On August 24th, Statistics Canada released a new report titled Commuting to Work: Results of the 2010 General Social Survey. The report determined that Toronto is the most gridlocked and congested city in Canada. Overall average commuting time was 31 minutes in Montreal, 30 minutes in Vancouver, and Toronto came last at 33 minutes.
More and more people are turning to bicycling as a mode of transportation and as a way to maintain a healthy lifestyle. According to a recent study by the London School of Economics, featured in Bike Biz, the bicycle industry is booming. However, along with this transition are growing concerns over the safety of cyclists.
This past weekend, construction began on the long-awaited Portland Street Pedestrian Bridge that will span the rail corridor between Bathurst Street and Spadina Avenue. Once completed, the bridge will provide pedestrians and cyclists an alternative to Bathurst or Spadina to travel over the rail corridor between the CityPlace neighbourhood and the waterfront. Concord Adex, the developers of the CityPlace neighbourhood in the Railway Lands, are designing and building the bridge in return for changes in the land use in the area.
A new facebook group was recently created by Dylan Reid, one of TCAT's co-founders and associate editor of Spacing Magazine, to share information and issues relating to walking in Toronto. Dylan hopes it will become a wide-ranging group.
With funding from the Trillium Foundation, the TCAT team is growing! Clean Air Partnership is hiring a Complete Streets Researcher and Project Manager. This is a full-time one year contract position. Please help us find a suitable candidate by forwarding the job posting, or applying yourself! Full details can be found here.
Clean Air Partnership is pleased to announce that TCAT's proposal to develop an Ontario Complete Streets Policy and Design Hub was recently granted funding by the Trillium Foundation, an agency of the Government of Ontario.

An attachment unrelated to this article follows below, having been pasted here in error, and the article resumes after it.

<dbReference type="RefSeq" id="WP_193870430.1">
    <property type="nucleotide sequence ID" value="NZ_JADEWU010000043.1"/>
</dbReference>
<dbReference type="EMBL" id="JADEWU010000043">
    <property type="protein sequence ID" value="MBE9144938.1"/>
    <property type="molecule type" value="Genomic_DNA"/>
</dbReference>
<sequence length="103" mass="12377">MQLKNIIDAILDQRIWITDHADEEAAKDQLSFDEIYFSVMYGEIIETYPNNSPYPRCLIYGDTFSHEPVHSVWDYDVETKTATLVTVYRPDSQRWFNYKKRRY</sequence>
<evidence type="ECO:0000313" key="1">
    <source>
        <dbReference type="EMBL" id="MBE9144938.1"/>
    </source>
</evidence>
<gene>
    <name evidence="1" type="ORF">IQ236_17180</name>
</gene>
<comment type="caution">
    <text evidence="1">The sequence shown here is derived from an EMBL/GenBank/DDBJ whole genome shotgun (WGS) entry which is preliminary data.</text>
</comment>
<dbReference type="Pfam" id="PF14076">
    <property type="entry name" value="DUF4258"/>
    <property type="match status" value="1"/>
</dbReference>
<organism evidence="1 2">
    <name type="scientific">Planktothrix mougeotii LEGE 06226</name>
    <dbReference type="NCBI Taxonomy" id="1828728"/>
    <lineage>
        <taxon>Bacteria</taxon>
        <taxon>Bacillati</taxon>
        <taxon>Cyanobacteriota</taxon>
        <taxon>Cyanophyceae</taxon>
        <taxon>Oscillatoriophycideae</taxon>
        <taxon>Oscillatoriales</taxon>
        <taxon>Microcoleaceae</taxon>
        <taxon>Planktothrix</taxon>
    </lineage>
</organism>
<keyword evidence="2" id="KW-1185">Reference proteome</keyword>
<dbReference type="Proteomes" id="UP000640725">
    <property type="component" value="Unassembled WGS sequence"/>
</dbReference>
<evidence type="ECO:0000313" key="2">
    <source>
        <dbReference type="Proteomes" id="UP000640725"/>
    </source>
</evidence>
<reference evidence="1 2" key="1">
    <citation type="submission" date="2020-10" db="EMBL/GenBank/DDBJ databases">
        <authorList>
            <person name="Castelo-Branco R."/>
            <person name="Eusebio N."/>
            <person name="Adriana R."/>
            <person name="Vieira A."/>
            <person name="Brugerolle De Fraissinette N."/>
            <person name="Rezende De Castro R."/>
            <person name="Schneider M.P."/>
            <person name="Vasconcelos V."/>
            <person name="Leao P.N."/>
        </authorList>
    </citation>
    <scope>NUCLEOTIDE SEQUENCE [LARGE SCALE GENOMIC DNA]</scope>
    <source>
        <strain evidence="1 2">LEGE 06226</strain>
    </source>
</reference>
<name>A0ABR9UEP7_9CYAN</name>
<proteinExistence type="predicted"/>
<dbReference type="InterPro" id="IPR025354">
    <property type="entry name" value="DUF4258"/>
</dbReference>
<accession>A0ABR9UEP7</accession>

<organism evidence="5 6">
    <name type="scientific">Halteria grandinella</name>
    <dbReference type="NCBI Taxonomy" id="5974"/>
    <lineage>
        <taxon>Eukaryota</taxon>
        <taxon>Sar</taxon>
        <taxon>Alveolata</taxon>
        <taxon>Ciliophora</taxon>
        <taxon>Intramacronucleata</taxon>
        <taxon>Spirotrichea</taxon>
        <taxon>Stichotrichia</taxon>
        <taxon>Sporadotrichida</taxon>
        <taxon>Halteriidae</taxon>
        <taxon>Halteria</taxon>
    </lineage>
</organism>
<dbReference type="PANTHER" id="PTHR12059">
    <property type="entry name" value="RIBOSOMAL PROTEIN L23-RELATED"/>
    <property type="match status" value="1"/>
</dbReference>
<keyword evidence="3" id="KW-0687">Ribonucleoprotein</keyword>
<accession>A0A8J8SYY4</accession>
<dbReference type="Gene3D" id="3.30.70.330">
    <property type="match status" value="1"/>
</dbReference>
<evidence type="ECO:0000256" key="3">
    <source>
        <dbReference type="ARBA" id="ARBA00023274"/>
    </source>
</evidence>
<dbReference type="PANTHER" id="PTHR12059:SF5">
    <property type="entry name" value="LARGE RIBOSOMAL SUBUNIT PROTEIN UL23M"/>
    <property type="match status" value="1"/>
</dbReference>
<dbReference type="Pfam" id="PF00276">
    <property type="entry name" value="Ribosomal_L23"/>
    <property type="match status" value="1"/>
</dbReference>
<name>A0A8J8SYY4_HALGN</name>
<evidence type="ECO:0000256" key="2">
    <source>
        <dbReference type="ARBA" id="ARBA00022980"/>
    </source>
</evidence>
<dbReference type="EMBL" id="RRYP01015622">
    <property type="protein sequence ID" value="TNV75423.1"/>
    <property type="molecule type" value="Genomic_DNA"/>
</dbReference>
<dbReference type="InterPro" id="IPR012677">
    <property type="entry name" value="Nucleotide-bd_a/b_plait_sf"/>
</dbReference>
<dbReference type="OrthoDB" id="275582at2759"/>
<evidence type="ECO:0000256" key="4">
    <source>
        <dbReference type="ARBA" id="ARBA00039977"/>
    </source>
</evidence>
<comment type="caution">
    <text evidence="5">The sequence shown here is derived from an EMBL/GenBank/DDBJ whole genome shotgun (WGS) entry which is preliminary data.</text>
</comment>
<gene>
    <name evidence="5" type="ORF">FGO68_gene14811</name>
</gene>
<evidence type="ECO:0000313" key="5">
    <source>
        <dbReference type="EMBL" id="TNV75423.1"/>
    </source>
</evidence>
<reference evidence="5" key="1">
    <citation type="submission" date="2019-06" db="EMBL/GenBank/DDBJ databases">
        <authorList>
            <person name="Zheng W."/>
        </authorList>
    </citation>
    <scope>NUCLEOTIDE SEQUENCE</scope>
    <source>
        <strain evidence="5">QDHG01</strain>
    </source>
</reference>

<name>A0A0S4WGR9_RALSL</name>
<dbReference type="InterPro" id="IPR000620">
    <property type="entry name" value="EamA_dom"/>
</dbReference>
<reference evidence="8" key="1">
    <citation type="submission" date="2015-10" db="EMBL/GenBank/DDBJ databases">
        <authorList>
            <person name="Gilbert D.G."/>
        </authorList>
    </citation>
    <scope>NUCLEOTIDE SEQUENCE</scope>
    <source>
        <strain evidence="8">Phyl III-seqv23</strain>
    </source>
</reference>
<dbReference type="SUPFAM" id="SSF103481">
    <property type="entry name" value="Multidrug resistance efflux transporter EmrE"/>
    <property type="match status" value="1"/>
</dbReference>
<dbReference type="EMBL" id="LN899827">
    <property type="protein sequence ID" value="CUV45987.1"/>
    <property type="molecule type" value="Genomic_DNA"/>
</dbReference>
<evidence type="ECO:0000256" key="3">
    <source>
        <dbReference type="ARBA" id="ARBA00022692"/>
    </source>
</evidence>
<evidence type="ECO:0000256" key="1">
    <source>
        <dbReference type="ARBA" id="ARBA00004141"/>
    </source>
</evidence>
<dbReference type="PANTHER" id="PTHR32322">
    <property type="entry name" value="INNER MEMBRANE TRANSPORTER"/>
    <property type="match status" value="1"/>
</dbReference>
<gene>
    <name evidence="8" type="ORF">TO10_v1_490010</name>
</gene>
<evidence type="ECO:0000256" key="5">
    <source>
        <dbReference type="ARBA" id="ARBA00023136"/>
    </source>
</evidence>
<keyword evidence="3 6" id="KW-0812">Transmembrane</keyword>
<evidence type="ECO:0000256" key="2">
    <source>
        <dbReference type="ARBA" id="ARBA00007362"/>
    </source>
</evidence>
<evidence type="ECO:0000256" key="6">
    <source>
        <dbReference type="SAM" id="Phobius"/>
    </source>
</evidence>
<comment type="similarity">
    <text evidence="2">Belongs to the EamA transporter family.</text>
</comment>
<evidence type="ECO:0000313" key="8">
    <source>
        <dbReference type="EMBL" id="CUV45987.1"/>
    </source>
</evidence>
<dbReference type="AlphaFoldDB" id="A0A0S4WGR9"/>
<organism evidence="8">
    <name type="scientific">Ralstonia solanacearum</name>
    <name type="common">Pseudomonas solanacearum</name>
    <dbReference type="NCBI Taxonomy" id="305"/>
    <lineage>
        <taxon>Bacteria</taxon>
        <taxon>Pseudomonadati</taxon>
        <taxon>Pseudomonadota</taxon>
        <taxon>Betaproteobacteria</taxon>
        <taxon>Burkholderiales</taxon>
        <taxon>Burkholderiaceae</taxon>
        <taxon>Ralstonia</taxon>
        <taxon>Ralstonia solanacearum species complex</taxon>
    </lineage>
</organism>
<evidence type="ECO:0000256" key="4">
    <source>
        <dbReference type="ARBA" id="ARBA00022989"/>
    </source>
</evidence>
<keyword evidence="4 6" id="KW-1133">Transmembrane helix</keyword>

On June 22nd, 2011, TCAT was honoured for its receipt of a Vital People grant awarded by the Toronto Community Foundation. Vital Ideas recognizes Toronto's most high-impact organizations and supports their work to stabilize, expand, or replicate programs with successful track records.
As reported in a recent TCAT News, at its meeting on June 23, 2011 the Public Works and Infrastructure Committee made several recommendations regarding Toronto's 2011 Bikeway Network Update. On July 12 and 13, 2011, Toronto City Council spent close to 12 hours debating a myriad and complicated bundle of items and motions. Since the decisions to build new off-road trails and Toronto's first physically separated bike lanes (on Bloor St. E., Sherbourne, Wellesley and Adelaide or Richmond) were combined with the controversial elimination of bike lanes, several Councillors made unsuccessful attempts to amend the wording of the motions, or to separate them out.
The City of Ottawa recently implemented Ontario's first downtown segregated bike lanes (referred to as physically separated bike lanes in Toronto), as a two-year pilot project on Laurier Avenue West. The bike and traffic lanes are separated by planter boxes, poles, and concrete curbs.
Congratulations are in order to the dedicated team at the Ontario Growth Secretariat at the Ministry of Infrastructure! The 25-year Growth Plan for the Greater Golden Horseshoe has recently reached its fifth year anniversary by releasing an update on the Growth Plan’s progress.
Complete Streets are safe, comfortable and convenient for travel by foot, bicycle, transit and automobile. Finding the right balance isn’t easy though and some streets work better than others. TCAT's Complete Streets walk highlights bicycle and pedestrian innovation in Toronto’s downtown core. Providing for cyclists and pedestrians are critical elements of complete streets.
As City Hall reigns in its spending, a grassroots movement has started to take hold across Toronto. Politicians, community and business leaders are coming together to take matters into their own hands and make their own plans.